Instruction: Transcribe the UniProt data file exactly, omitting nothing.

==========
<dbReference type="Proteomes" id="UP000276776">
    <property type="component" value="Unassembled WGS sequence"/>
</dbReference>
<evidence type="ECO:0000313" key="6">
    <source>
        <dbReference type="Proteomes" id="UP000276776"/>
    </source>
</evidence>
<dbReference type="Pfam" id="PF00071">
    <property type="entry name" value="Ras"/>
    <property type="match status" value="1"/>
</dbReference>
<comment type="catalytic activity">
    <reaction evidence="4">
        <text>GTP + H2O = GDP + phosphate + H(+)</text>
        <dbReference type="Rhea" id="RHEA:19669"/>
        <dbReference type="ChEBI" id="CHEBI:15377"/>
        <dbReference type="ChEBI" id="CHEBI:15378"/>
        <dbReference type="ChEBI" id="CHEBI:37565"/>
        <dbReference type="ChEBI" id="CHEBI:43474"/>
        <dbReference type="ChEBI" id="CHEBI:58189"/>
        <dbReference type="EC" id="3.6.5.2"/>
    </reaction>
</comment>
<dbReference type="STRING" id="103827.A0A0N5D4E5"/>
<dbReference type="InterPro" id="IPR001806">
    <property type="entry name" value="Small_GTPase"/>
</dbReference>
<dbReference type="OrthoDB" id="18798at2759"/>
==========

<dbReference type="Proteomes" id="UP000276776">
    <property type="component" value="Unassembled WGS sequence"/>
</dbReference>
<evidence type="ECO:0000313" key="6">
    <source>
        <dbReference type="Proteomes" id="UP000276776"/>
    </source>
</evidence>
<dbReference type="Pfam" id="PF00071">
    <property type="entry name" value="Ras"/>
    <property type="match status" value="1"/>
</dbReference>
<comment type="catalytic activity">
    <reaction evidence="4">
        <text>GTP + H2O = GDP + phosphate + H(+)</text>
        <dbReference type="Rhea" id="RHEA:19669"/>
        <dbReference type="ChEBI" id="CHEBI:15377"/>
        <dbReference type="ChEBI" id="CHEBI:15378"/>
        <dbReference type="ChEBI" id="CHEBI:37565"/>
        <dbReference type="ChEBI" id="CHEBI:43474"/>
        <dbReference type="ChEBI" id="CHEBI:58189"/>
        <dbReference type="EC" id="3.6.5.2"/>
    </reaction>
</comment>
<dbReference type="STRING" id="103827.A0A0N5D4E5"/>
<dbReference type="InterPro" id="IPR001806">
    <property type="entry name" value="Small_GTPase"/>
</dbReference>
<dbReference type="OrthoDB" id="18798at2759"/>